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Monday, November 17, 2008

STUN stack for Android SDK 1.0r1

Hola,

continuing the "season of giving" for Google's Android, HSC has also ported the popular java stun stack, JSTUN for the android platform. Download it here.

Updated Sip stack and UA for Android SDK 1.0r1

Folks, my company just released an updated version of the SIP stack and UA (MJSIP) ported for the latest SDK 1.0r1. This is the same SDK that G1 uses. This is an update to this post.

The new SDK changes several things in the UI and well as some APIs. Kudos to the team lead Nitin Khanna (first.last at hsc.com) for continuing the commitment to android. 

Grab a copy of the latest version from here.

Wednesday, September 3, 2008

The colors of Google Chrome: A user review

So the rumors of many years ago were true. Google finally did release a browser. Naturally, I downloaded it and took it for a test drive. Here is the short of it.

Version reviewed:

Google may be rolling out updates regularly (For example, I suddenly see evident popup blocking), so to put it in context, this is the version I am reviewing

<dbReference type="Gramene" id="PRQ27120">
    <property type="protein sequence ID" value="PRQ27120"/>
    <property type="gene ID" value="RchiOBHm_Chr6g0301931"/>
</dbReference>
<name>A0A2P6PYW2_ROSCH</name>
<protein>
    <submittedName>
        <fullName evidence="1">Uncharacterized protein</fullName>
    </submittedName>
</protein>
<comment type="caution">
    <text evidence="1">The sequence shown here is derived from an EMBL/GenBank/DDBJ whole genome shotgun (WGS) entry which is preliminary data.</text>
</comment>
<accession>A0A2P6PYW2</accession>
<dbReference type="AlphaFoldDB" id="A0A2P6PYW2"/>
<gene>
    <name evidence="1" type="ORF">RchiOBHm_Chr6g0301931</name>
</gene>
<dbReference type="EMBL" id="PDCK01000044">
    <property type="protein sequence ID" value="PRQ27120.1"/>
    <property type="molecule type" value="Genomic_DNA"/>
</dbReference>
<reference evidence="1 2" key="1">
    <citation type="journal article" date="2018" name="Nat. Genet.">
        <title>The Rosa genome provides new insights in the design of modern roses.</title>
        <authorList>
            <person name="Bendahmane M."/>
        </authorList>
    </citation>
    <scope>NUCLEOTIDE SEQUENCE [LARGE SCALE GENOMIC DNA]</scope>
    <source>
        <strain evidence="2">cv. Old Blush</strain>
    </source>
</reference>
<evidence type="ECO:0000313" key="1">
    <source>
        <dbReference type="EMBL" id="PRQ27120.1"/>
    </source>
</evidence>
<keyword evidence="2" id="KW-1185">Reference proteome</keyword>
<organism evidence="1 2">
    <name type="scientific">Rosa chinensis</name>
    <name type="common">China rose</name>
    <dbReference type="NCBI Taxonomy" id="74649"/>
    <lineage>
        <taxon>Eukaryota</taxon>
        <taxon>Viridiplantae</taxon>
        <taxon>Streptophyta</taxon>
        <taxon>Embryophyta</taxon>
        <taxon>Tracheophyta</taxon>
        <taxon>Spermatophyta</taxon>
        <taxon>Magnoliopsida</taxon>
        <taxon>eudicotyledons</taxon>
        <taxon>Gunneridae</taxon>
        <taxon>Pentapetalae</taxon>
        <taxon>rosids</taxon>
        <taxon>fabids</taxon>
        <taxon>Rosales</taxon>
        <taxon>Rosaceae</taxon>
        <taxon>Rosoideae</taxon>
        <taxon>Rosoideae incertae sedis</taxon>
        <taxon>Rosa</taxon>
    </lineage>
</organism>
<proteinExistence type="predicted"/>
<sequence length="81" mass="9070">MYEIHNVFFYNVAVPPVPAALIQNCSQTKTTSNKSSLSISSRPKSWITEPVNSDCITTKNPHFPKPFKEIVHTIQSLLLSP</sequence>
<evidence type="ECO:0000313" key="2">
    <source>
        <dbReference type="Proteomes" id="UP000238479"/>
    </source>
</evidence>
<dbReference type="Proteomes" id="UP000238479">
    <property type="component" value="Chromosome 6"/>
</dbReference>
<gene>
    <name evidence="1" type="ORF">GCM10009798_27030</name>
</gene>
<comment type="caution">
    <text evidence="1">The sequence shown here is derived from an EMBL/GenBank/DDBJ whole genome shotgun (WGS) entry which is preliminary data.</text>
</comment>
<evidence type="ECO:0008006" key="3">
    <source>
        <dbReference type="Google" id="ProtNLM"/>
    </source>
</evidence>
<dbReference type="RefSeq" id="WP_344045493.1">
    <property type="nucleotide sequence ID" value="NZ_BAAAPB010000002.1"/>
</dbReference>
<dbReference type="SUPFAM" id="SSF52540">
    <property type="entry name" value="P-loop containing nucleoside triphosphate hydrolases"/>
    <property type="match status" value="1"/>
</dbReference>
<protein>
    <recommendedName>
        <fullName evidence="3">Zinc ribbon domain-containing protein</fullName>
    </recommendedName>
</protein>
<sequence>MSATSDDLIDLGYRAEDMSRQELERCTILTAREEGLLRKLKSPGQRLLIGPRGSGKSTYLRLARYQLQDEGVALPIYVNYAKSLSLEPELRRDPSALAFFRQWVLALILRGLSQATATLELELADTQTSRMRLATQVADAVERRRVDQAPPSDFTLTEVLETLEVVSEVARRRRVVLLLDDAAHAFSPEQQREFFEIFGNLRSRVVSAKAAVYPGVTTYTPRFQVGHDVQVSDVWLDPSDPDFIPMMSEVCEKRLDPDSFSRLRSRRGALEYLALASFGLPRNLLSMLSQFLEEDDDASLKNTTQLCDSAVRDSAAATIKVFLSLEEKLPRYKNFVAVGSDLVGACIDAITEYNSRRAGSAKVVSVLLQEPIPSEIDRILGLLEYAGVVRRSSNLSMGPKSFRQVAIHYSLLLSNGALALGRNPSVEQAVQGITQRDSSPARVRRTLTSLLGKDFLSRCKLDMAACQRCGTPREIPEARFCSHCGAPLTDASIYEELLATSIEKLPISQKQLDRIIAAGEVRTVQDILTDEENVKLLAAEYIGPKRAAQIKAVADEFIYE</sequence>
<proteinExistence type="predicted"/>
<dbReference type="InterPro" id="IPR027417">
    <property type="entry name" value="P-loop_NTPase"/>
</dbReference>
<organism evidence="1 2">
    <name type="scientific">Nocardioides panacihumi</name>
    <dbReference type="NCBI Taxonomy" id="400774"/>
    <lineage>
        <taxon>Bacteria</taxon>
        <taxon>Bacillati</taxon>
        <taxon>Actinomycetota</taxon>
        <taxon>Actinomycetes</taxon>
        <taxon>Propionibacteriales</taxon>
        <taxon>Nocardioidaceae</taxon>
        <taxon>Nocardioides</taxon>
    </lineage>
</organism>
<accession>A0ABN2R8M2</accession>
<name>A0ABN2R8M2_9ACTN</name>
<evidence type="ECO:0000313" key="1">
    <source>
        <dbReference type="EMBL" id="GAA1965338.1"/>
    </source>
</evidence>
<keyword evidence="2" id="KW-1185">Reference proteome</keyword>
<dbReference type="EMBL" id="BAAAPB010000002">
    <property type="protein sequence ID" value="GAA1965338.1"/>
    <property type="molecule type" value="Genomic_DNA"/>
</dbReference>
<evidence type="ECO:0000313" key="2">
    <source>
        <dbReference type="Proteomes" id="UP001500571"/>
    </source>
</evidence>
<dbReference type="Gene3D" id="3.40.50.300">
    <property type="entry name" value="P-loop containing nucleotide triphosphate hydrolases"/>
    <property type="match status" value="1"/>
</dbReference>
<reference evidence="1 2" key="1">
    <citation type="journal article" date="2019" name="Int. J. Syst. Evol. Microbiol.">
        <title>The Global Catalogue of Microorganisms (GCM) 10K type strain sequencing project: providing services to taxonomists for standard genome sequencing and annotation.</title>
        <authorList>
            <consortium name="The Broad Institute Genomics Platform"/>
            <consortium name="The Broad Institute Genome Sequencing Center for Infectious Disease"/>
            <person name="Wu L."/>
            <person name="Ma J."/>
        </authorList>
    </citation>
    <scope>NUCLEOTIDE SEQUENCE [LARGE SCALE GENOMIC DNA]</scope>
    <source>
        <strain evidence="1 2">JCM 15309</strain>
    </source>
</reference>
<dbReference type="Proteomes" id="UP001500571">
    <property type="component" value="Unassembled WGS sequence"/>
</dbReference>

Installation:

The installer is just around 470K to download, but of course that is the 'pre-installer'. Once you grab the pre-installer, it downloads the rest of the browser from the net. As of now, in its first release, focus seems to be on super simplicity. It does not even ask you where to install it. I am OK with that, but it really does choose a weird location to install it (in Documents and Settings!)

(click on any image to see a full size version)







Wednesday, August 13, 2008

Yahoo Fire-Eagle: 'Joe! Where you at' ?


Yahoo recently launched Fire-Eagle, which is essentially an 'open platform' that allows two simple things:

A) Users can update the system whenever they want with their location

B) Application Developers can access the system whenever they want to know the location of consumers and do anything with it (i.e. serve any application that can make use of that information)

Of course, 'Users' can explictly set permissions on who can or cannot view their location.

For a long time, I have wanted to see such an open and simple platform, where 'executing a service based on location' is completely independent of 'the technology used to provide the location'. Because I believe providing individually accessible repositories of data is the key construct to building a hierarchy of innovative products. You collect data, expose it to others so they can transform your data into information. And your information, is data for the next application. So turns the wheel of the Web 2.0 circle. And a location repository is one key missing element to personalize services.